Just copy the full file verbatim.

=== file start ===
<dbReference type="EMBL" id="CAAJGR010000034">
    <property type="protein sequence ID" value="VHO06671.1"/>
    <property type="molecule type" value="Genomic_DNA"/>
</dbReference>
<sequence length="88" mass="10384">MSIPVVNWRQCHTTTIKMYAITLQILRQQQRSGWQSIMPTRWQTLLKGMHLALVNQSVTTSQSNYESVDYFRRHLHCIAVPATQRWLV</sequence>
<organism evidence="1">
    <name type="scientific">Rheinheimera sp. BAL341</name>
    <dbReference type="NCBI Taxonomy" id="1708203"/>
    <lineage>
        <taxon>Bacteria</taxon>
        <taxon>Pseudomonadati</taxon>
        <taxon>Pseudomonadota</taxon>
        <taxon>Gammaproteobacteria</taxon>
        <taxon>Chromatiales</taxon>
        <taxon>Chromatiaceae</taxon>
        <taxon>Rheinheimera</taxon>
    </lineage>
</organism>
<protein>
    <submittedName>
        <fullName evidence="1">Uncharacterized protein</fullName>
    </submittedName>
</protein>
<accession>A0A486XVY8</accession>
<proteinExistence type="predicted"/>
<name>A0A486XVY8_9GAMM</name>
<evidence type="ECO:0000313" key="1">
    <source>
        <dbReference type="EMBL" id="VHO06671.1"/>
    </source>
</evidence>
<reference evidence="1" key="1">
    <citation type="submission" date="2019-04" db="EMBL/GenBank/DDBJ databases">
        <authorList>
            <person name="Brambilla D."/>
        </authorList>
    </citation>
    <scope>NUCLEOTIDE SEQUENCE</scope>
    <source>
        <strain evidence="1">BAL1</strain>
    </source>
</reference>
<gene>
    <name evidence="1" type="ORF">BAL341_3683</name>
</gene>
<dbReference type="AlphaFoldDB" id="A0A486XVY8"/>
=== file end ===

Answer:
<dbReference type="EMBL" id="CAAJGR010000034">
    <property type="protein sequence ID" value="VHO06671.1"/>
    <property type="molecule type" value="Genomic_DNA"/>
</dbReference>
<sequence length="88" mass="10384">MSIPVVNWRQCHTTTIKMYAITLQILRQQQRSGWQSIMPTRWQTLLKGMHLALVNQSVTTSQSNYESVDYFRRHLHCIAVPATQRWLV</sequence>
<organism evidence="1">
    <name type="scientific">Rheinheimera sp. BAL341</name>
    <dbReference type="NCBI Taxonomy" id="1708203"/>
    <lineage>
        <taxon>Bacteria</taxon>
        <taxon>Pseudomonadati</taxon>
        <taxon>Pseudomonadota</taxon>
        <taxon>Gammaproteobacteria</taxon>
        <taxon>Chromatiales</taxon>
        <taxon>Chromatiaceae</taxon>
        <taxon>Rheinheimera</taxon>
    </lineage>
</organism>
<protein>
    <submittedName>
        <fullName evidence="1">Uncharacterized protein</fullName>
    </submittedName>
</protein>
<accession>A0A486XVY8</accession>
<proteinExistence type="predicted"/>
<name>A0A486XVY8_9GAMM</name>
<evidence type="ECO:0000313" key="1">
    <source>
        <dbReference type="EMBL" id="VHO06671.1"/>
    </source>
</evidence>
<reference evidence="1" key="1">
    <citation type="submission" date="2019-04" db="EMBL/GenBank/DDBJ databases">
        <authorList>
            <person name="Brambilla D."/>
        </authorList>
    </citation>
    <scope>NUCLEOTIDE SEQUENCE</scope>
    <source>
        <strain evidence="1">BAL1</strain>
    </source>
</reference>
<gene>
    <name evidence="1" type="ORF">BAL341_3683</name>
</gene>
<dbReference type="AlphaFoldDB" id="A0A486XVY8"/>